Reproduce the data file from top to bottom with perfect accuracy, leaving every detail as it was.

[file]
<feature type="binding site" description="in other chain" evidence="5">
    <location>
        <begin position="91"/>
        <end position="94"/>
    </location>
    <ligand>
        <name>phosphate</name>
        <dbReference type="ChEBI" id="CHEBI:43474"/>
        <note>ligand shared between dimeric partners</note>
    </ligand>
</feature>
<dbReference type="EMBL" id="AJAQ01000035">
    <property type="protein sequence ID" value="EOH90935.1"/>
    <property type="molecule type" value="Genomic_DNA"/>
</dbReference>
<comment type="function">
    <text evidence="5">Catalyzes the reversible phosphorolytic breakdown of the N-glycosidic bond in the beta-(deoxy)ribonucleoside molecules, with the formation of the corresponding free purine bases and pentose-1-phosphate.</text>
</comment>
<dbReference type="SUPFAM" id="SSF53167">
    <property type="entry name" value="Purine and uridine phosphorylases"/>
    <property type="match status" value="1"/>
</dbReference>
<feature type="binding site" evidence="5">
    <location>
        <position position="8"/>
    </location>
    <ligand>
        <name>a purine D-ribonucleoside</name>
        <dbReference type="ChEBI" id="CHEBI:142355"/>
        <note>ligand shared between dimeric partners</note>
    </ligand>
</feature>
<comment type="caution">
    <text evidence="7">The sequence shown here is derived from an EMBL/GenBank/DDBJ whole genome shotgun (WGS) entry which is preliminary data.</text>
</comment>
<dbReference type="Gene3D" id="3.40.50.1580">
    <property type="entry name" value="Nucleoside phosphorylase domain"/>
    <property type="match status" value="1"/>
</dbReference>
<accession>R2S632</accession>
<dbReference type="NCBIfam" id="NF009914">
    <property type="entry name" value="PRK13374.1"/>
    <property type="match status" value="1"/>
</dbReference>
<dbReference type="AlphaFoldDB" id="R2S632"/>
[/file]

<feature type="binding site" description="in other chain" evidence="5">
    <location>
        <begin position="91"/>
        <end position="94"/>
    </location>
    <ligand>
        <name>phosphate</name>
        <dbReference type="ChEBI" id="CHEBI:43474"/>
        <note>ligand shared between dimeric partners</note>
    </ligand>
</feature>
<dbReference type="EMBL" id="AJAQ01000035">
    <property type="protein sequence ID" value="EOH90935.1"/>
    <property type="molecule type" value="Genomic_DNA"/>
</dbReference>
<comment type="function">
    <text evidence="5">Catalyzes the reversible phosphorolytic breakdown of the N-glycosidic bond in the beta-(deoxy)ribonucleoside molecules, with the formation of the corresponding free purine bases and pentose-1-phosphate.</text>
</comment>
<dbReference type="SUPFAM" id="SSF53167">
    <property type="entry name" value="Purine and uridine phosphorylases"/>
    <property type="match status" value="1"/>
</dbReference>
<feature type="binding site" evidence="5">
    <location>
        <position position="8"/>
    </location>
    <ligand>
        <name>a purine D-ribonucleoside</name>
        <dbReference type="ChEBI" id="CHEBI:142355"/>
        <note>ligand shared between dimeric partners</note>
    </ligand>
</feature>
<comment type="caution">
    <text evidence="7">The sequence shown here is derived from an EMBL/GenBank/DDBJ whole genome shotgun (WGS) entry which is preliminary data.</text>
</comment>
<dbReference type="Gene3D" id="3.40.50.1580">
    <property type="entry name" value="Nucleoside phosphorylase domain"/>
    <property type="match status" value="1"/>
</dbReference>
<accession>R2S632</accession>
<dbReference type="NCBIfam" id="NF009914">
    <property type="entry name" value="PRK13374.1"/>
    <property type="match status" value="1"/>
</dbReference>
<dbReference type="AlphaFoldDB" id="R2S632"/>